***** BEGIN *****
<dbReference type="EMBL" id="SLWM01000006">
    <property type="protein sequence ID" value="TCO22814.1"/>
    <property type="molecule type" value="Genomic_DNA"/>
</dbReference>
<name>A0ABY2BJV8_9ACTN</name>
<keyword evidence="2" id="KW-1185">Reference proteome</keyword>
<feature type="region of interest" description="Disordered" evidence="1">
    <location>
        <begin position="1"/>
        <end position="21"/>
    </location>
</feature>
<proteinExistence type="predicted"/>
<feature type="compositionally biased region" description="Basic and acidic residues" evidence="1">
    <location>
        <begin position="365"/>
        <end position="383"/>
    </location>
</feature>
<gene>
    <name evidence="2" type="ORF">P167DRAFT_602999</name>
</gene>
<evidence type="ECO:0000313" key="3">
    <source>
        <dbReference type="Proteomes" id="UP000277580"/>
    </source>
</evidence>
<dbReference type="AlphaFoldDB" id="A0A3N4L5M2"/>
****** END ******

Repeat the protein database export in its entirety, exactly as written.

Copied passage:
<dbReference type="EMBL" id="SLWM01000006">
    <property type="protein sequence ID" value="TCO22814.1"/>
    <property type="molecule type" value="Genomic_DNA"/>
</dbReference>
<name>A0ABY2BJV8_9ACTN</name>
<keyword evidence="2" id="KW-1185">Reference proteome</keyword>
<feature type="region of interest" description="Disordered" evidence="1">
    <location>
        <begin position="1"/>
        <end position="21"/>
    </location>
</feature>
<proteinExistence type="predicted"/>
<feature type="compositionally biased region" description="Basic and acidic residues" evidence="1">
    <location>
        <begin position="365"/>
        <end position="383"/>
    </location>
</feature>
<gene>
    <name evidence="2" type="ORF">P167DRAFT_602999</name>
</gene>
<evidence type="ECO:0000313" key="3">
    <source>
        <dbReference type="Proteomes" id="UP000277580"/>
    </source>
</evidence>
<dbReference type="AlphaFoldDB" id="A0A3N4L5M2"/>